27. Nandi S, Bagchi MC (2010) 3D-QSAR and molecular docking studies of 4-anilinoquinazoline derivatives: a rational approach to anticancer drug design. Mol Divers 14(1):27–38CrossRefPubMedGoogle Scholar
  28. Nicolle E, Boccard J, Guilet D, Dijoux-Franca M-G, Zelefac F, Macalou S, Grosselin J, Schmidt J, Carrupt P-A, Di Pietro A (2009a) Breast cancer resistance protein (BCRP/ABCG2): new inhibitors and QSAR studies by a 3D linear solvation energy approach. Eur J Pharm Sci 38(1):39–46CrossRefPubMedGoogle Scholar
  29. Nicolle E, Boccard J, Guilet D, Dijoux-Franca MG, Zelefac F, Macalou S, Grosselin J, Schmidt J, Carrupt PA, Di Pietro A (2009b) Breast cancer resistance protein (BCRP/ABCG2): new inhibitors and QSAR studies by a 3D linear solvation energy approach. Eur J Pharm Sci 38(1):39–46CrossRefPubMedGoogle Scholar
  30. Pick A, Müller H, Wiese M (2008) Structure–activity relationships of new inhibitors of breast cancer resistance protein (ABCG2). Bioorg Med Chem 16(17):8224–8236CrossRefPubMedGoogle Scholar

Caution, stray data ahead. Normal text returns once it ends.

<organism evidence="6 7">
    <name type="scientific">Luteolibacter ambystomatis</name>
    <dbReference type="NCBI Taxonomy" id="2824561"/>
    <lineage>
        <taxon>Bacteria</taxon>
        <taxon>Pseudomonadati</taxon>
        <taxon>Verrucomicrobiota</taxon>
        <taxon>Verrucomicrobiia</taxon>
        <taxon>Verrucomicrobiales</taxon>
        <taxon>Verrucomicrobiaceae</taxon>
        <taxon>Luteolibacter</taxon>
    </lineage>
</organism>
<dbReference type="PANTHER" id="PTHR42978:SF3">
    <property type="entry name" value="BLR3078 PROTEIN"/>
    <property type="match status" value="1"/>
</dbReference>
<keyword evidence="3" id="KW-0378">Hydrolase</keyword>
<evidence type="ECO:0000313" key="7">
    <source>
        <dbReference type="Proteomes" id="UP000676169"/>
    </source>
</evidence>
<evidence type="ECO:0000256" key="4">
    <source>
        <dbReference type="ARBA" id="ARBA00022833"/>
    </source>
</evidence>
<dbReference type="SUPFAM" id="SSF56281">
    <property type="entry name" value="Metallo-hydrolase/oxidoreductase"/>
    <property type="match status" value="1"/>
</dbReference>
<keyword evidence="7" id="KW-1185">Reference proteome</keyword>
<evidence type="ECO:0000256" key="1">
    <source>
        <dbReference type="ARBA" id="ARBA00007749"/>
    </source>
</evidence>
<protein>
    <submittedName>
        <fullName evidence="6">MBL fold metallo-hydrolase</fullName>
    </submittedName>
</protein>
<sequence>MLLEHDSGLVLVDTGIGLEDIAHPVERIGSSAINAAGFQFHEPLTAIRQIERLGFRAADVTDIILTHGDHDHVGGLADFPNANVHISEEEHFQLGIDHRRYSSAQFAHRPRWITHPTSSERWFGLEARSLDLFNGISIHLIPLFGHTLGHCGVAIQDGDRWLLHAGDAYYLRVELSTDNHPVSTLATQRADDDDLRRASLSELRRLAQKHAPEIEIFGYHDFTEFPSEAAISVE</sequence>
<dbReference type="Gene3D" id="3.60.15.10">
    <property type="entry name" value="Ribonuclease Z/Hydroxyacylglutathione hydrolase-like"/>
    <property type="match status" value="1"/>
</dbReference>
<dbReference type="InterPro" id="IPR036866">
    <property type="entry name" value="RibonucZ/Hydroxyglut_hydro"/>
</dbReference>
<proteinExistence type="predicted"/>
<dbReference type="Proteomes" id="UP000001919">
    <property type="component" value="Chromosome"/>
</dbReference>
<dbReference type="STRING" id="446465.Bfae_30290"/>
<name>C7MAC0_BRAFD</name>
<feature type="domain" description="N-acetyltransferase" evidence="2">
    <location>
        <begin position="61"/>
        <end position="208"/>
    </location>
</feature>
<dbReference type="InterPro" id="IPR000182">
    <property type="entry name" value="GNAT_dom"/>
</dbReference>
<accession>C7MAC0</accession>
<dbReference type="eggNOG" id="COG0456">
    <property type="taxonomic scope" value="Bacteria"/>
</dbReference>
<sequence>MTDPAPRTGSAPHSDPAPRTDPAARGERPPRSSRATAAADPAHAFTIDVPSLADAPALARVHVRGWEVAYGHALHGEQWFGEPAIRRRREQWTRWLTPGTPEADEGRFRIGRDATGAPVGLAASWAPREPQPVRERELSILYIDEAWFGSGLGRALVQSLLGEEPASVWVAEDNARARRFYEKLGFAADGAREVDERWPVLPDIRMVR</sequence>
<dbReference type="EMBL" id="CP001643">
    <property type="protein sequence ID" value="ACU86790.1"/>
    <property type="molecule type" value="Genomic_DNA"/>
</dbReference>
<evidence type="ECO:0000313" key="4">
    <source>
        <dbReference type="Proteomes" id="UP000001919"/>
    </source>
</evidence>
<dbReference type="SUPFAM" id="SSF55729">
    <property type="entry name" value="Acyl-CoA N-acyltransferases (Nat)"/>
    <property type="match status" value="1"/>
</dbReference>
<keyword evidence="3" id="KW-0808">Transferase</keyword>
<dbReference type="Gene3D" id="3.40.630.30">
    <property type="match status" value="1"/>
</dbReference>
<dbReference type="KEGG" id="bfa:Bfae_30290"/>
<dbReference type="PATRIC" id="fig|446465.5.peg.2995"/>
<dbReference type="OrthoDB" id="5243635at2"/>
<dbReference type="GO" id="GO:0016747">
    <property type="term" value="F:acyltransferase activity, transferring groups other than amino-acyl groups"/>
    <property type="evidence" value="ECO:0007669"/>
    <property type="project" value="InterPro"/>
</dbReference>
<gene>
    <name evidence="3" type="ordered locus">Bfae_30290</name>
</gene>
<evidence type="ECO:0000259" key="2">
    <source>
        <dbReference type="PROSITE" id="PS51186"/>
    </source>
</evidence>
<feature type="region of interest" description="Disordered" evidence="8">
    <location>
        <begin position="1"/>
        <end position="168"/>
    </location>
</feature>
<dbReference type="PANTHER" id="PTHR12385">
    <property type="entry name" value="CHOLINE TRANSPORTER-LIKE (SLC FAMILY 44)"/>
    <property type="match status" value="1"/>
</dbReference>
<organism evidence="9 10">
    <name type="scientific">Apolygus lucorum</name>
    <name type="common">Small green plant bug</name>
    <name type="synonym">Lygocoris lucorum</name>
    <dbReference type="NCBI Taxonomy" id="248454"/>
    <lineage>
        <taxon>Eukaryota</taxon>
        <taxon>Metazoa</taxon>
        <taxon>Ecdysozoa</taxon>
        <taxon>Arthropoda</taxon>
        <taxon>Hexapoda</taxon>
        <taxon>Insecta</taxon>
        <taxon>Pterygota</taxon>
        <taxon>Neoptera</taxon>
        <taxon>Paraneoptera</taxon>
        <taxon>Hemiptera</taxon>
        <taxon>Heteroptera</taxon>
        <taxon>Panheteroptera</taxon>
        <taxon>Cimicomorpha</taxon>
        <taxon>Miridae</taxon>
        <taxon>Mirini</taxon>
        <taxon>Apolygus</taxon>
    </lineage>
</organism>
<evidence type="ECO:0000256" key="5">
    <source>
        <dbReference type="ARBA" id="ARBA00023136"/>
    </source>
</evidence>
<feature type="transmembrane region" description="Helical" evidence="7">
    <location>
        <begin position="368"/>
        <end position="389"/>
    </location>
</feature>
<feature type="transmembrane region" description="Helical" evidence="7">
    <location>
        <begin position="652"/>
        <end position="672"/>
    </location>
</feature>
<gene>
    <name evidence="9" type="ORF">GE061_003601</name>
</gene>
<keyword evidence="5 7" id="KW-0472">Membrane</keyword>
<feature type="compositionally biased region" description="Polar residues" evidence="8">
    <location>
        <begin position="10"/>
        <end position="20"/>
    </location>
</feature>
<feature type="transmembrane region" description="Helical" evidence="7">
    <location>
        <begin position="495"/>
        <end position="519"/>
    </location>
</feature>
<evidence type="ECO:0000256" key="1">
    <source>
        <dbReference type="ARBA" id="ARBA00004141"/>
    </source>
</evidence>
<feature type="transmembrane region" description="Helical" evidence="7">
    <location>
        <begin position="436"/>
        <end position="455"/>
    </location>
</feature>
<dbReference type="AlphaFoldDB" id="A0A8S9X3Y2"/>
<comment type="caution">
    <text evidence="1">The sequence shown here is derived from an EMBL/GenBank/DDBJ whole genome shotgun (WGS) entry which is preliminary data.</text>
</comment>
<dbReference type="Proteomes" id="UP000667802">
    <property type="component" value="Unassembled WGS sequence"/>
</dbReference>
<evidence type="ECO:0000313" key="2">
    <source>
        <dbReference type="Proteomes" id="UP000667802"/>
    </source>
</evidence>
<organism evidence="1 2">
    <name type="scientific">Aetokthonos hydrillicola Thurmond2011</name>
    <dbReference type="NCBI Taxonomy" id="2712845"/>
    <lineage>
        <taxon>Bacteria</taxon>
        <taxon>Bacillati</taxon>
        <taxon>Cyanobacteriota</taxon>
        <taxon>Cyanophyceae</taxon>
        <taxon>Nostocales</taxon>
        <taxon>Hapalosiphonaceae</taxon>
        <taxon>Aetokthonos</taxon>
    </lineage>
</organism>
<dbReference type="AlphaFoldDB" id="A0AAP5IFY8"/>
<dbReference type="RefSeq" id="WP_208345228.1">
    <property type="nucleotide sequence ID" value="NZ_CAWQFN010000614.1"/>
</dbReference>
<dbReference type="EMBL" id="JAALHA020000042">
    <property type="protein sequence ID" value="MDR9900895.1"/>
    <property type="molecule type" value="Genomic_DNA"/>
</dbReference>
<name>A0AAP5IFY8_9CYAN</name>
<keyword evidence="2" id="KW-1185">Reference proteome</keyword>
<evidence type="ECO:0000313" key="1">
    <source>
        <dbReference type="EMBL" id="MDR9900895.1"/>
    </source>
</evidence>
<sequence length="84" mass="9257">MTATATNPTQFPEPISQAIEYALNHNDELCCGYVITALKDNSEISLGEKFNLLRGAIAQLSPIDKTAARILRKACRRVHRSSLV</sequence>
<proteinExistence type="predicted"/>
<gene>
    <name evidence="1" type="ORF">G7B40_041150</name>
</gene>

31. Pick A, Müller H, Wiese M (2010) Novel lead for potent inhibitors of breast cancer resistance protein (BCRP). Bioorg Med Chem Lett 20(1):180–183CrossRefPubMedGoogle Scholar
  32. Pick A, Müller H, Mayer R, Haenisch B, Pajeva IK, Weigt M, Bönisch H, Müller CE, Wiese M (2011) Structure–activity relationships of flavonoids as inhibitors of breast cancer resistance protein (BCRP). Bioorg Med Chem 19(6):2090–2102CrossRefPubMedGoogle Scholar
  33. Powell MJD (1977) Restart procedures for the conjugate gradient method. Math Program 12(1):241–254CrossRefGoogle Scholar
  34. Robey RW, Medina-Pérez WY, Nishiyama K, Lahusen T, Miyake K, Litman T, Senderowicz AM, Ross DD, Bates SE (2001) Overexpression of the ATP-binding cassette half-transporter, ABCG2 (Mxr/BCrp/ABCP1), in flavopiridol-resistant human breast cancer cells. Clin Cancer Res 7(1):145–152PubMedGoogle Scholar
  35. Ross DD, Karp JE, Chen TT, Doyle LA (2000) Expression of breast cancer resistance protein in blast cells from patients with acute leukemia. Blood 96(1):365–368PubMedGoogle Scholar